Story of Rose Cafe Takes Shape Through Book Giveaways in Roseland Community

  • A book drive in Palmer Park in the Roseland community took place on Saturday, Sept. 19, 2020. (Courtesy Iesha Malone)

    A book drive in Palmer Park in the Roseland community took place on Saturday, Sept. 19, 2020. (Courtesy Iesha Malone)

  • A book drive in Palmer Park in the Roseland community took place on Saturday, Sept. 19, 2020. (Courtesy Iesha Malone)

    A book drive in Palmer Park in the Roseland community took place on Saturday, Sept. 19, 2020. (Courtesy Iesha Malone)

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  • A book drive in Palmer Park in the Roseland community took place on Saturday, Sept. 19, 2020. (Courtesy Iesha Malone)

    A book drive in Palmer Park in the Roseland community took place on Saturday, Sept. 19, 2020. (Courtesy Iesha Malone)

  • A book drive in Palmer Park in the Roseland community took place on Saturday, Sept. 19, 2020. (Courtesy Iesha Malone)

    A book drive in Palmer Park in the Roseland community took place on Saturday, Sept. 19, 2020. (Courtesy Iesha Malone)

  • A book drive in Palmer Park in the Roseland community took place on Saturday, Sept. 19, 2020. (Courtesy Iesha Malone)

    A book drive in Palmer Park in the Roseland community took place on Saturday, Sept. 19, 2020. (Courtesy Iesha Malone)

Calling out “free books” to passersby, organizers of a book giveaway in Chicago’s Roseland community on the Far South Side distributed more than 1,200 books Saturday while garnering support for a larger project they hope will spark a transformation of the neighborhood.

The giveaway was held in Palmer Park, 201 E. 111th St., where residents, including Krystal Pugh of Chicago, turned out to select backpacks or plastic bags filled with books for adults and for children sorted according to grade level.

Pugh’s daughters, Kamya, 11, Kylah, 7, Kaycie, 3, Khloe, 2, all took home books.

“They looked fun and colorful,” Kamya said about her selection, which included one called “Secret Coders.”

“I think she’ll like that one,” Pugh said. “She really likes science, coding, math and mysteries.”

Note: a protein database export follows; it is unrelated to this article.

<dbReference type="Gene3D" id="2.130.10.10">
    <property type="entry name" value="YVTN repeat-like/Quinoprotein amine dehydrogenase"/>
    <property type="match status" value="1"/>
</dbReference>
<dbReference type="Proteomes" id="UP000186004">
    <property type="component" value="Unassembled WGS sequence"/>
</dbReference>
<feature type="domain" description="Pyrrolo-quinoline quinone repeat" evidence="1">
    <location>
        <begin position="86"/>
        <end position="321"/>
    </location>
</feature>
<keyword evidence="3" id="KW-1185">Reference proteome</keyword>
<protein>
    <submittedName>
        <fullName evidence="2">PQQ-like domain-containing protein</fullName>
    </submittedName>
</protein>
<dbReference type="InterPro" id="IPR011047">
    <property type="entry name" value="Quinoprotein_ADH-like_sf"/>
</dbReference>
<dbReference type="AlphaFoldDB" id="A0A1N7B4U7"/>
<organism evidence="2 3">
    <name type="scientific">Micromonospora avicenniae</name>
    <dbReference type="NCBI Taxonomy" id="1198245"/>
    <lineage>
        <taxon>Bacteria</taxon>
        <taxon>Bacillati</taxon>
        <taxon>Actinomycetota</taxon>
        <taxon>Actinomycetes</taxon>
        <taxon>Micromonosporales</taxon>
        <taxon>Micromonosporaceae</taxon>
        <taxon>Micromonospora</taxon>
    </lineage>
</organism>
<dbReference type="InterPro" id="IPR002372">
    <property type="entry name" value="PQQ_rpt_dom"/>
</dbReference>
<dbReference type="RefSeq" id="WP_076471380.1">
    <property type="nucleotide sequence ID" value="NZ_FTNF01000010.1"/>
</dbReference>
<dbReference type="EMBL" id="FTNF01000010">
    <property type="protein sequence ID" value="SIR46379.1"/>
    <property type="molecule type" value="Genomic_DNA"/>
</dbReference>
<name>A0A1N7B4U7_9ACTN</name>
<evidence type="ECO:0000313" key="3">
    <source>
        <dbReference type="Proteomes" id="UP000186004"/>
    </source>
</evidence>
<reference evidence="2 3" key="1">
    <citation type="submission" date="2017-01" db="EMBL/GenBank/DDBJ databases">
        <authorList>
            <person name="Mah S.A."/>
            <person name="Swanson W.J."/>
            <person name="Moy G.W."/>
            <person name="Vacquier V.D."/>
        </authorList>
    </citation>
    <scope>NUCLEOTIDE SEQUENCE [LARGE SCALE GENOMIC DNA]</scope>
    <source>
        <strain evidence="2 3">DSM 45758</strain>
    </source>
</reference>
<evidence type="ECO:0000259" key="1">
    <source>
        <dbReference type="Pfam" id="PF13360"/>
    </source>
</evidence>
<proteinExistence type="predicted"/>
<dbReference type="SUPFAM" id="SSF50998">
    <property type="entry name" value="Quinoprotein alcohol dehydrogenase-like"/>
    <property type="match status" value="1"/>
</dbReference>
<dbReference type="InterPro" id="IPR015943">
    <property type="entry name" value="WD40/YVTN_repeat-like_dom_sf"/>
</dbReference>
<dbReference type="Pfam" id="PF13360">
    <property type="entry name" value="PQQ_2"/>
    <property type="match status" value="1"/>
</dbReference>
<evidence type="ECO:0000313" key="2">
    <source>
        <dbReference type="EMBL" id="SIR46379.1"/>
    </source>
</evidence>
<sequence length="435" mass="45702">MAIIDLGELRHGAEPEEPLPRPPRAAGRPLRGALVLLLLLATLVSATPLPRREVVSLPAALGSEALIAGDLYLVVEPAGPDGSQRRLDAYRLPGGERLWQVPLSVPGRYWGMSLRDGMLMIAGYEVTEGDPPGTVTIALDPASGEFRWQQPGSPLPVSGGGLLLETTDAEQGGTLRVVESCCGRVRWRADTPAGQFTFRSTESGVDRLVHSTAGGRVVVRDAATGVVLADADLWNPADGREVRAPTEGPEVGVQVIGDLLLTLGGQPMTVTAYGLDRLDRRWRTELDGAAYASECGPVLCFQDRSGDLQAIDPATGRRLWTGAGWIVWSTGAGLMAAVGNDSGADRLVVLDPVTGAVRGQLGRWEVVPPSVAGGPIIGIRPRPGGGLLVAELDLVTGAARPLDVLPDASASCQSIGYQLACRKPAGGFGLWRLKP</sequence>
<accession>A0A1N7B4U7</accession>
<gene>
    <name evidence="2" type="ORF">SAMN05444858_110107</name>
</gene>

The event was organized by Iesha Malone and Rebecca Silverman, two teachers at CICS Wrightwood Elementary School who are raising money to open a brick-and-mortar book store and cafe they plan to call Rose Café.

“We need something to feed the soul,” said Malone, who grew up in Roseland and spearheaded the idea for a bookstore in the neighborhood.

“Our motto is: books, coffee and community,” added Silverman. “We want to create a calm space where people can go to read and have healthy conversations.”

Silverman said the Roseland neighborhood is a book desert — a geographic area where books or other reading material are hard to find due to a lack of transportation and other issues.

To help address a lack of books in Roseland, Malone and Silverman held several book giveaways during the summer at various locations.

At the same time, they began working to raise money to open a permanent bookstore and café along Michigan Avenue between 109th and 115th streets.

Chicago’s Roseland community on the Far South Side. (WTTW News)Chicago’s Roseland community on the Far South Side. (WTTW News)

“This neighborhood needs attention,” Malone said. “It’s important to get the resources we don’t have.”

Malone began last May to talk with community members about the neighborhood’s needs. Social media posts on the topic drew the attention of Silverman, who wanted to get involved.

The two are now seeking donations, grants and have established a GoFundMe campaign to raise the $75,000 they need to open the store. To date, they have raised about $10,000.

The idea has the support of Tyler Brunfield and Sophia Eisenberg, who attended the giveaway Saturday. They are both associated with the nonprofit Provide Chicago that is dedicated to providing necessary resources and information to Black and Brown communities.

Thirty or 40 years ago, Brunfield said Roseland had a vibrant downtown business district, but that’s no longer the case.

“Now you drive there and there is nothing there. There is no sense of economic development,” said Brunfield, who hopes a bookstore and café can help change that desolate picture.

Related: COVID-19 Across Chicago: Pullman and Roseland

Keisha Harris, who lives in the neighborhood, picked up a bag of books at the event for herself and her 3-year-old son. She also expressed support for the idea behind Rose Cafe.

“I’d love to see people who look like me selling something that I know we need,” said Harris, who would also like to see a grocery store, other businesses and better access to public transportation in the neighborhood.

“I was born and raised here,” she said. “So clearly I believe in Roseland. But we need to become a real neighborhood.”

The idea of establishing a bookstore and café gives her hope.

“It makes you feel like you have a chance,” she said.

Annemarie Mannion is a freelance contributor to WTTW News.


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